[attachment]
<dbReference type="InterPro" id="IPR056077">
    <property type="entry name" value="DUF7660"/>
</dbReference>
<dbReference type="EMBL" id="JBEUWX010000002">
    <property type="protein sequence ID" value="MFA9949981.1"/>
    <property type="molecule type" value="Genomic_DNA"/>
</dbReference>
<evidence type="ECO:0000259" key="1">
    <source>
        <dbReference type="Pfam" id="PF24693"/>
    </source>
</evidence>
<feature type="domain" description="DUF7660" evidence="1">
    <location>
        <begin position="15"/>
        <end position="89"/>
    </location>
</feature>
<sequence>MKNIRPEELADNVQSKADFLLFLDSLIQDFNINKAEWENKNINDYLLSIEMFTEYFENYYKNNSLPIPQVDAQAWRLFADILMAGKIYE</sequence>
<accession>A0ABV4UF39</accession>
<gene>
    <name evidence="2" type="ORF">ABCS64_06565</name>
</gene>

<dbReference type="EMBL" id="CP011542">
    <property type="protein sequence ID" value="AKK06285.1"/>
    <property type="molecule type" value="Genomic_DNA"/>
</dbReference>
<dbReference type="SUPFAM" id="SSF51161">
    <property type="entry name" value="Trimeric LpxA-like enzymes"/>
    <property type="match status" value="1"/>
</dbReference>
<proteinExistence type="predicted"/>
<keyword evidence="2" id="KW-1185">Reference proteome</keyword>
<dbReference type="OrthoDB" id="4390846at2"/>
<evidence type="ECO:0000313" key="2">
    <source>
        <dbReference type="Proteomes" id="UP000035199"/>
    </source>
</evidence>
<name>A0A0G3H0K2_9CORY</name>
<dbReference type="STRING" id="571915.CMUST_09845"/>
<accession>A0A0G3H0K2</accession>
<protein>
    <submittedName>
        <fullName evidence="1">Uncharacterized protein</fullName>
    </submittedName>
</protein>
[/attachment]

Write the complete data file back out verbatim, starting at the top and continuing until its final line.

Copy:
<dbReference type="InterPro" id="IPR056077">
    <property type="entry name" value="DUF7660"/>
</dbReference>
<dbReference type="EMBL" id="JBEUWX010000002">
    <property type="protein sequence ID" value="MFA9949981.1"/>
    <property type="molecule type" value="Genomic_DNA"/>
</dbReference>
<evidence type="ECO:0000259" key="1">
    <source>
        <dbReference type="Pfam" id="PF24693"/>
    </source>
</evidence>
<feature type="domain" description="DUF7660" evidence="1">
    <location>
        <begin position="15"/>
        <end position="89"/>
    </location>
</feature>
<sequence>MKNIRPEELADNVQSKADFLLFLDSLIQDFNINKAEWENKNINDYLLSIEMFTEYFENYYKNNSLPIPQVDAQAWRLFADILMAGKIYE</sequence>
<accession>A0ABV4UF39</accession>
<gene>
    <name evidence="2" type="ORF">ABCS64_06565</name>
</gene>

<dbReference type="EMBL" id="CP011542">
    <property type="protein sequence ID" value="AKK06285.1"/>
    <property type="molecule type" value="Genomic_DNA"/>
</dbReference>
<dbReference type="SUPFAM" id="SSF51161">
    <property type="entry name" value="Trimeric LpxA-like enzymes"/>
    <property type="match status" value="1"/>
</dbReference>
<proteinExistence type="predicted"/>
<keyword evidence="2" id="KW-1185">Reference proteome</keyword>
<dbReference type="OrthoDB" id="4390846at2"/>
<evidence type="ECO:0000313" key="2">
    <source>
        <dbReference type="Proteomes" id="UP000035199"/>
    </source>
</evidence>
<name>A0A0G3H0K2_9CORY</name>
<dbReference type="STRING" id="571915.CMUST_09845"/>
<accession>A0A0G3H0K2</accession>
<protein>
    <submittedName>
        <fullName evidence="1">Uncharacterized protein</fullName>
    </submittedName>
</protein>